Rather than letting new customers feel like idiots, Counter Culture Coffee have made coffee education a key component of their brand.
Across the US, Counter Culture cafes feature Training Centers for lessons on home brewing, cupping fundamentals, and even the history of coffee culture.
Coffee lovers leave confident and Counter Culture Coffee get to be the heroes.
The crafty cannabis industry is always evolving new ways to consume the plant, from new processing methods to techy tools like Pax vape pens. Even longtime cannabis users may not be aware of new products and tools to enhance their usual ritual.
To find the best approach for your 420 brand, revisit your marketing data or Ideal Customer Profile and get refreshed on your core audience. Come up with ideas by thinking of their potential user level, what they may be too afraid to ask, or what may they be missing out on.
2. Create a Like-Minded Community
As legalization—and consumption—of cannabis grows across the US, brands will need to dig deeper into ways to get involved and make a difference in a way that doesn’t feel like bullshit.
Find a Few Collaborative Partners
Life’s better when you surround yourself with awesome people, and business is no different. Stumptown Coffee of Portland, OR have become experts at expanding their brand beyond the coffee shop by using co-branded collaborations.
Going beyond wholesale for just their own line of coffee and cold brew, Stumptown partnered with Jacobsen Salt Co. to develop a line of coffee salted caramels, blended their cold brew into Mast chocolates and Tillamook ice cream, and have even created a coffee-stout cheddar (yes, cheese!) with Rouge Creamery.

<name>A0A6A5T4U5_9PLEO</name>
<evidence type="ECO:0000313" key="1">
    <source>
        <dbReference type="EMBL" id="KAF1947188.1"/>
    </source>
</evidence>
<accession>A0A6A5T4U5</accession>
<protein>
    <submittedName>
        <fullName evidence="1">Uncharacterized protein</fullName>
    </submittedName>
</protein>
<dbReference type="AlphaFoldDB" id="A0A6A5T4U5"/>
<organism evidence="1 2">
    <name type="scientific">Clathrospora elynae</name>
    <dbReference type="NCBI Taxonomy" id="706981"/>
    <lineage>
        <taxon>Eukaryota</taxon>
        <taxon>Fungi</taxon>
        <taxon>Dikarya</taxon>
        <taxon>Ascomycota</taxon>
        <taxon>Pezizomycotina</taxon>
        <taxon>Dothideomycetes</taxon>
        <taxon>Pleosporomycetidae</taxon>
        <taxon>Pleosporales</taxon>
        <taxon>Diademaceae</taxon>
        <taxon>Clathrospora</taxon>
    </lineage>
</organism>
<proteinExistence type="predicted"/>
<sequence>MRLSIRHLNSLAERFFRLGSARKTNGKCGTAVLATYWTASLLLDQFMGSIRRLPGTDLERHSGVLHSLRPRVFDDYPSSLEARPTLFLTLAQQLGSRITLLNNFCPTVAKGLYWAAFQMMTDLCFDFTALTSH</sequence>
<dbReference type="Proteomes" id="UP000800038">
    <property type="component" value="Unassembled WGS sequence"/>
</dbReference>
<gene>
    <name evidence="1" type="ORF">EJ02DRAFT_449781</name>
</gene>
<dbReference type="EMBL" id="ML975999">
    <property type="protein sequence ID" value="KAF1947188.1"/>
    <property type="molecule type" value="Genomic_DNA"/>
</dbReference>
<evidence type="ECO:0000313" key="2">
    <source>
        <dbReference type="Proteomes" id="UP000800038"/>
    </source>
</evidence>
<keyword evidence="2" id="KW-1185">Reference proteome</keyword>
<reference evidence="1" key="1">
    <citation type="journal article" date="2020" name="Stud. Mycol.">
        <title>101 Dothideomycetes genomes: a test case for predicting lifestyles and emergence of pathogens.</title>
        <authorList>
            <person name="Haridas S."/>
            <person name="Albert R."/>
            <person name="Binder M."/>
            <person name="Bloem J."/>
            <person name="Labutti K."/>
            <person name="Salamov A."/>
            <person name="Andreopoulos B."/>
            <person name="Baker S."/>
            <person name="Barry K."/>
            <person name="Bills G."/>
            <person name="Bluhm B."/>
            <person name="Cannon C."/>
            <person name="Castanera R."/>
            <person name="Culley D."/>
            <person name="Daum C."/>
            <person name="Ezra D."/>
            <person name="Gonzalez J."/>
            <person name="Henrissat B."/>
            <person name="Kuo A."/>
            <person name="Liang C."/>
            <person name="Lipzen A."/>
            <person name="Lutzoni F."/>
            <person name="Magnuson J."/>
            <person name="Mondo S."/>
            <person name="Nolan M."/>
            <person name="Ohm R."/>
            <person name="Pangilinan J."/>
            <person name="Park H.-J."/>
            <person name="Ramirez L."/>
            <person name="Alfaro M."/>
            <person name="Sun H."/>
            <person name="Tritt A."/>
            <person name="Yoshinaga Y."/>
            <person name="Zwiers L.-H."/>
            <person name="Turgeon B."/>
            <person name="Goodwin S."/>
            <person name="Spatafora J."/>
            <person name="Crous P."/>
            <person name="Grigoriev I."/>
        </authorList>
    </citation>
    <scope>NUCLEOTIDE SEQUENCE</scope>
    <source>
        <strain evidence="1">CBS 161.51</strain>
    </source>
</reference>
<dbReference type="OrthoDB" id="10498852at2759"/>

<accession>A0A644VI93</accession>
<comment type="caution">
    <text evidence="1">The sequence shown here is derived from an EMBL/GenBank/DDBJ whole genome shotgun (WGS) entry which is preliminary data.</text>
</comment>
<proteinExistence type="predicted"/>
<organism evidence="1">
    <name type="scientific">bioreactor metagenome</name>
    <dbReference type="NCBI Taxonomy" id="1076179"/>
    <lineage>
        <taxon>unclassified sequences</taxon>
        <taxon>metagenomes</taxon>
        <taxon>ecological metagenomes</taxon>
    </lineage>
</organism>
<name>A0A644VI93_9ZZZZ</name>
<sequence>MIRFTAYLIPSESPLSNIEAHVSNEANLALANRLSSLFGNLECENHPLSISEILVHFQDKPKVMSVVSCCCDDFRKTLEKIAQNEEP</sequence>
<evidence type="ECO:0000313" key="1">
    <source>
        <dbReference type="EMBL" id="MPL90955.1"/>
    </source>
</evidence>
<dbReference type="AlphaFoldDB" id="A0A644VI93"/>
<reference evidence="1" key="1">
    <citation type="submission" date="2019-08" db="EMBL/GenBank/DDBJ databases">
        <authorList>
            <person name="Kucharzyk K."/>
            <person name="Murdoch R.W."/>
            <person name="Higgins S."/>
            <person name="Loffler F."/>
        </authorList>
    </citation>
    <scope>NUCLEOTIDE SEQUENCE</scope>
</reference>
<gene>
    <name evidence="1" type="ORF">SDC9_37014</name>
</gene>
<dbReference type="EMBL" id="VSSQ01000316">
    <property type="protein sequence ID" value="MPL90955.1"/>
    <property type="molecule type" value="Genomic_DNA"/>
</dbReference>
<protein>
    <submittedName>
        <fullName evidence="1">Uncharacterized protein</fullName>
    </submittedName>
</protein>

The latest Stumptown collaboration? A gorgeous cold-brew coffee bar inside the trendy New Orlean’s Ace hotel. This extra AF space was designed to express the Stumptown brand in an upscale level that fits the boutique hotel’s brand. To ensure their cold brew can handle the heat, stemware was specially designed for their cold brew creations.
Here’s what’s clever—instead if just being another product on a shelf as a wholesale supplier, Stumptown’s focus on co-branding creates a myriad of possibilities and opportunities.
Co-branding opens their brand to new audiences who may not have otherwise known about them, and gives current fans new ways to savor the flavors that they love from Stumptown.